Making it work

Tim Barnett
Chief Executive
National Building Financial
Capability Charitable Trusttim-barnett

When – months ago – I accepted the kind invitation to write a blog towards the end of October, the thought that it would be the one to herald the arrival of a government of Labour, New Zealand First and the Greens wasn’t exactly at the forefront of my mind.  But it happened, and here we are.  And what’s on offer is a journey like never before. We are promised a referendum on legalising cannabis for personal use, new law to prevent waka-jumping, a $1 billion regional development fund, 100 000 high quality, affordable new homes in the next 10 years, a full review of the social investment approach and much much more.  The context is the most significant and comprehensive questioning to date in New Zealand of the neoliberal approach, and the social damage generated by that approach is a strong driver.

NGOs have been crucial to building the depth and breadth of that agenda, and we will be crucial to how it is rolled out, and how effective the measures are.  In a sense that is true of any incoming government with a busy work programme, but if we really are at the point of generational change in how we are governed then our collective role gains heightened focus.  And, working with a government remarkable for its ethnic and gender mix, and its (in political terms at least) youth focus, NGOs will need to adapt in order to impact as much as we need to.  NGOs not used to advocacy and lobbying will need to learn and apply those skills if the dreams and vision which led to their establishment are going to be realised.

Getting the agenda delivered is one thing, moving hearts and minds so that the reform is not undone after a few years by a government of a different hue is another matter entirely. The unique skills of politicians do not include moving hearts and minds, and keeping them in that new place.  They can sell the need for law change, and (working with officials, tempered by NGO comment through lobby and Select Committee) can mould law that does the job intended.  But it is NGOs who build the case for change informed by grassroots stories and real data, and then – after the reform – show what a difference has been made.  That is the cement for reform.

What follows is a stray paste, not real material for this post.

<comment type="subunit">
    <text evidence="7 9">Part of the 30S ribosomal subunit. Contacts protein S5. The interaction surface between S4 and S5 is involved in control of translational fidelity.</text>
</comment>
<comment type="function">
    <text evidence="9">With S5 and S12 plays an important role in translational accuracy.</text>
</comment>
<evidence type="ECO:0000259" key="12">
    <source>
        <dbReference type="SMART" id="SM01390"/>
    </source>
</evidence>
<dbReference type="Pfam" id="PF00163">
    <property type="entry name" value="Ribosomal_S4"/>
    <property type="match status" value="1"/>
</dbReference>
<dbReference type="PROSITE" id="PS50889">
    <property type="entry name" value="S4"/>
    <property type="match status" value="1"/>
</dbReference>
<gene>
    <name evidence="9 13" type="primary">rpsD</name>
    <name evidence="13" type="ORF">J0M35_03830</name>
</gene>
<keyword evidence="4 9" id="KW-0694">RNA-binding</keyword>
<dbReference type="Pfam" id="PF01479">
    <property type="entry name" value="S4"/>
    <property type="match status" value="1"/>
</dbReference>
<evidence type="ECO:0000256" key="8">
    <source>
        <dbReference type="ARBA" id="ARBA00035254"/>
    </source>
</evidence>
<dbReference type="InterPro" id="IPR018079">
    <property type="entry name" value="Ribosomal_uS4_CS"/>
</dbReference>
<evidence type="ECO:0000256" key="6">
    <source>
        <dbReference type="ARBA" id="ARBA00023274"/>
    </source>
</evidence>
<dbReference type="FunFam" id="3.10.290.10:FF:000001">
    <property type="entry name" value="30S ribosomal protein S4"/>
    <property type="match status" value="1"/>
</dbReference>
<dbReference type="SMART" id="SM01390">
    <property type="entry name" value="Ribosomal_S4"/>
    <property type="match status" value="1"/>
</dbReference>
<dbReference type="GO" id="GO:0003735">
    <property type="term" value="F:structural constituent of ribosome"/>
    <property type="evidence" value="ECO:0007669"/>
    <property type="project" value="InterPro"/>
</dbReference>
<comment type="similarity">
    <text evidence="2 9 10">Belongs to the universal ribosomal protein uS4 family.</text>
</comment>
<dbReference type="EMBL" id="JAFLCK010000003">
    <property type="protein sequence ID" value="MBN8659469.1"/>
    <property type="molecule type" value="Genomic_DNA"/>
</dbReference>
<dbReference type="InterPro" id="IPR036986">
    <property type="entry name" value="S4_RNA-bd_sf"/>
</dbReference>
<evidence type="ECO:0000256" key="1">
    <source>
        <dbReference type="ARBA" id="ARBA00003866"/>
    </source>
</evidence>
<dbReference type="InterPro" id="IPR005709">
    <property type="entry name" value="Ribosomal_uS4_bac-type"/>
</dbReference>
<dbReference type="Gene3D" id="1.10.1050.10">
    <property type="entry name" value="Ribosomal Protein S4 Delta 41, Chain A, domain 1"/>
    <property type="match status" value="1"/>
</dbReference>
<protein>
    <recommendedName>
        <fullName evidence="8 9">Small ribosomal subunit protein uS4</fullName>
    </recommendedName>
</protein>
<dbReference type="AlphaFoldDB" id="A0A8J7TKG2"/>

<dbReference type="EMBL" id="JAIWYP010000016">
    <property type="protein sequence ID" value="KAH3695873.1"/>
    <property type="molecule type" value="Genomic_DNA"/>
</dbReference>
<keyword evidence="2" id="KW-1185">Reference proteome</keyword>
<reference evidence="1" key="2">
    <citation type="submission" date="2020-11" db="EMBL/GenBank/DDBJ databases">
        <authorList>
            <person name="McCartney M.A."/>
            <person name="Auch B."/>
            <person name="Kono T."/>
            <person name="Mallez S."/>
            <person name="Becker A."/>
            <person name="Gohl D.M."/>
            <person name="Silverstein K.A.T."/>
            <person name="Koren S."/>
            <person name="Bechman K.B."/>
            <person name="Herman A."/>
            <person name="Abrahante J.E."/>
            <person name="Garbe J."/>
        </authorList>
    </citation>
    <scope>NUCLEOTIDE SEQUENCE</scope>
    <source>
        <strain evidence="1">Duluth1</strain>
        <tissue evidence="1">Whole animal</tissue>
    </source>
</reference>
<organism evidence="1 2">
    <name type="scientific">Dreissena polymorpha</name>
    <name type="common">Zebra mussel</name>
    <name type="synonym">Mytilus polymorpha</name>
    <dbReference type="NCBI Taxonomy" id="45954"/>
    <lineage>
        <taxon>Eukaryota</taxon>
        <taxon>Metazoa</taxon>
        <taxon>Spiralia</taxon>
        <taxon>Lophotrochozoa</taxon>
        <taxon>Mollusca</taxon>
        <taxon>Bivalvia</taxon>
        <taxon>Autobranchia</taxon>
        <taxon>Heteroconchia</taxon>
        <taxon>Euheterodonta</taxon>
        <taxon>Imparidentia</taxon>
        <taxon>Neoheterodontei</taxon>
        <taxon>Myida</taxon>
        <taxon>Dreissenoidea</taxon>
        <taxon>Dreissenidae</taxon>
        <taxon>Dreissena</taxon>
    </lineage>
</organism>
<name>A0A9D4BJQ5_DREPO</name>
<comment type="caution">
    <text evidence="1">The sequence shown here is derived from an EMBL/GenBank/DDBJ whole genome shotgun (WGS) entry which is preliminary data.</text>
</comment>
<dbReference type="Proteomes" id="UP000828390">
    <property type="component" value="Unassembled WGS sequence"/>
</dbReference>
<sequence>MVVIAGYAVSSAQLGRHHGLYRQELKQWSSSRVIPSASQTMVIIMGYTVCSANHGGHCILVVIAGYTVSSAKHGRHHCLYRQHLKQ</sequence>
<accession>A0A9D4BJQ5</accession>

So what does this mean for NGOs through the next three years?  I suggest:

  • Grab the moment to realise your dreams
  • Work out and deliver your active role in law reform, in setting the scene, proving the demand and showing how it has worked.
  • Try and see matters through the lens of a politically complex government trying to deliver fundamental change and juggling many, many urgent priorities.

This blog is written in Tim Barnett’s personal capacity.

This blog has been contributed by a member of the ComVoices network

ComVoices actively promotes the value that community sector organisations and their people, both paid and unpaid, add to New Zealand’s economic and social wellbeing through information, and political advocacy and dialogue.

Click here for our website:  http://comvoices.org.nz/